Last weekend, we celebrated my mother-in-law’s 80th birthday. It was a joyous occasion honoring a remarkable woman. It was also a devastating reminder that my mother is gone, that she will never celebrate her 80th birthday, or any birthday, ever again.
There is no way to prepare for the pain of losing a parent. It’s like being forced into an oddly exclusive club you never knew existed. Only after experiencing it can you understand the grief, the void, the all-consuming feelings of sadness.
When my mom passed away in early 2021, the following month was a blur—it was as if I was watching my life from outside my body. Getting up in the morning, making lunches, driving my daughters back and forth to school all happened because they had to happen. I became a robot performing tasks I was programmed to carry out.
Time alone was excruciating.
I found myself just sitting, paralyzed, in shock. At ages eight and four, would my girls even remember their Grammy? I couldn’t bear to think about it, so I started putting together photo books—one for each of my two daughters. I combed through thousands of pictures like a machine sorting coins. I collected photos of playing board games, celebrating birthdays, going out for lunches, reading books—anything and everything I could find that showed the girls enjoying time with their beloved Grammy.
A year later, both girls reach for their photo books often. Captions under each picture tell a story of the special bond between a grandmother and her granddaughters. Feelings of comfort and love resurface like flowers blooming in the spring, keeping her memory alive in their young minds.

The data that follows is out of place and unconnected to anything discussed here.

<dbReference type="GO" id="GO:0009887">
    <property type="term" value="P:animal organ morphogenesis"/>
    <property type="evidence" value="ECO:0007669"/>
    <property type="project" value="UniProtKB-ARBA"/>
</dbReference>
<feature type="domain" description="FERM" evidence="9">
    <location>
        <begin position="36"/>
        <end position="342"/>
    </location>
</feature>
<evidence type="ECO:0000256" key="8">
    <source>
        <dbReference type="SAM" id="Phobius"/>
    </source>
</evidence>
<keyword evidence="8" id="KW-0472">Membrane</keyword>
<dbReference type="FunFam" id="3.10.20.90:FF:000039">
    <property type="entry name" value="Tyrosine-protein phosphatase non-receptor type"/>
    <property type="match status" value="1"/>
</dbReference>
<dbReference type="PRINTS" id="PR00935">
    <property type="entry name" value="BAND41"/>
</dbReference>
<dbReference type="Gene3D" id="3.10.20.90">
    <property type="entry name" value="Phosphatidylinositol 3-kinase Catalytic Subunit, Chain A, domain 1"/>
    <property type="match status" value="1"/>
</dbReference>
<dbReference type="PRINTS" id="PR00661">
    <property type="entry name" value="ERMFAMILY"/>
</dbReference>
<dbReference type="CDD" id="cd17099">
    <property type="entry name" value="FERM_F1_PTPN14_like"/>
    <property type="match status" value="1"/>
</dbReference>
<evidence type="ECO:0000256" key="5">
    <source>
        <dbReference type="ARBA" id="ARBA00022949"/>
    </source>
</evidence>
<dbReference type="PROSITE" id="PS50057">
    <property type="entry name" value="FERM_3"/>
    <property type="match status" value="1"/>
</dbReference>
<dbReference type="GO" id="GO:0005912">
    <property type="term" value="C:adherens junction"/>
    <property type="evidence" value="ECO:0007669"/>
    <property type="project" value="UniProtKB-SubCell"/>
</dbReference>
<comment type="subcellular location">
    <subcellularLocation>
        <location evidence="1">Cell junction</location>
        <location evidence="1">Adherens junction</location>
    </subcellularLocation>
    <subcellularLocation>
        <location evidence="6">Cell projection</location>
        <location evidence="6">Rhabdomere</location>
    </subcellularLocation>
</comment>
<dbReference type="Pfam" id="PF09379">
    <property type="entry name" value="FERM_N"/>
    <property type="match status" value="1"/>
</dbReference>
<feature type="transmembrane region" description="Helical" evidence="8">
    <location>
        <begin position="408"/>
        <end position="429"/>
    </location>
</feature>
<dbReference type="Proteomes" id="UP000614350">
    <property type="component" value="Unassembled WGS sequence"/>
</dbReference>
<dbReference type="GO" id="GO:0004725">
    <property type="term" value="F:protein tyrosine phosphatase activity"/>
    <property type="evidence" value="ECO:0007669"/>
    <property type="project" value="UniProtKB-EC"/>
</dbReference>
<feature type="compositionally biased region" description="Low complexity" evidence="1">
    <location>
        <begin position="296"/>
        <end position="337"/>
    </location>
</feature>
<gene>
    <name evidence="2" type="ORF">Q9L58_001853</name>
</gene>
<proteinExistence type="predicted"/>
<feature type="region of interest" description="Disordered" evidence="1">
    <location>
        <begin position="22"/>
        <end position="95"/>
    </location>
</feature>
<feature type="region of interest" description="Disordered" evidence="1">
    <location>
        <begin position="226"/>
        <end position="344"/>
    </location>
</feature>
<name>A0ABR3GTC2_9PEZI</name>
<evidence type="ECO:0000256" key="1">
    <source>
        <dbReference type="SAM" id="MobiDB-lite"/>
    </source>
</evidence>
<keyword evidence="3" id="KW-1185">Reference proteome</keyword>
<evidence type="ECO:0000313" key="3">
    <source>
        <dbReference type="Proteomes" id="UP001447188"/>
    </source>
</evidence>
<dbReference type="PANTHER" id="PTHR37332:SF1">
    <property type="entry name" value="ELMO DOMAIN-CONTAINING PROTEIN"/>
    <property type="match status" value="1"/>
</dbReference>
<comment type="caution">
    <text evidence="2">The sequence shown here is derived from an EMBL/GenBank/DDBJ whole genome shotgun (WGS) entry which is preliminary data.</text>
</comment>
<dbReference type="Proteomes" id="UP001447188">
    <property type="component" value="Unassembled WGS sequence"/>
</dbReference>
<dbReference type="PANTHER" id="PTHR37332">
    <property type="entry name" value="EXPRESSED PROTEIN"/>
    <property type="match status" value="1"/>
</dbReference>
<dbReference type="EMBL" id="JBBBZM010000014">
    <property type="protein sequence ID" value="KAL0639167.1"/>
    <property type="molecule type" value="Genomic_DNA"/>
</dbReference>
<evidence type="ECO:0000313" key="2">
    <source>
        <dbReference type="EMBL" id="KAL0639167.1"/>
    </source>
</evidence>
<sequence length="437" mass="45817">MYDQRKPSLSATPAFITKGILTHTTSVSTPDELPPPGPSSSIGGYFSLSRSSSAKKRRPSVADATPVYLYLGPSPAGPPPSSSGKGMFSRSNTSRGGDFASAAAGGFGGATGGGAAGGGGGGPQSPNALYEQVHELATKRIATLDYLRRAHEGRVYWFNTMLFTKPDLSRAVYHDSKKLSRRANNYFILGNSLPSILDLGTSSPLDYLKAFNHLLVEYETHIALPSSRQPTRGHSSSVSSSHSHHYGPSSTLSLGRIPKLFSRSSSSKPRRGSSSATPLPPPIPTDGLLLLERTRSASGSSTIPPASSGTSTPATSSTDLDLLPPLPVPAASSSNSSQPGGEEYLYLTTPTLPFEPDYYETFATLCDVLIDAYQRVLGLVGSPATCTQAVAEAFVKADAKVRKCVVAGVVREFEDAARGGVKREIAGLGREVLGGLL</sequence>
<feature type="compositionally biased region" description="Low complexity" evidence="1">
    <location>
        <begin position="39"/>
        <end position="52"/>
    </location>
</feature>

As we sang to my mother-in-law on her milestone 80th, I couldn’t help but think about one of the last pictures in the girls’ books. It was a shot of my mom’s 73rd birthday, which, unbeknownst to us, would be her last. With a granddaughter on each side, Mom beams with joy as she blows out her birthday candles, an image that illuminates the happiness her grandchildren brought to her special day.
It’s how she would want them to remember her.
I am beyond grateful for my mother-in-law, and I genuinely hope we are celebrating her 90th birthday in 10 years. But losing my mom so suddenly taught me how unpredictable life can be. Turning 80 is a gift not everyone gets. It’s a special occasion worth remembering.
And so I was unapologetically camera-crazy that day. I snapped shots of my girls with their grandparents, my husband with his mother, my mother-in-law with her daughter and granddaughters.
When I saw a sweet moment, I captured it because I’ve learned that all we have for sure is the moment we are living in now—a moment that will become a memory. And that moment is everything.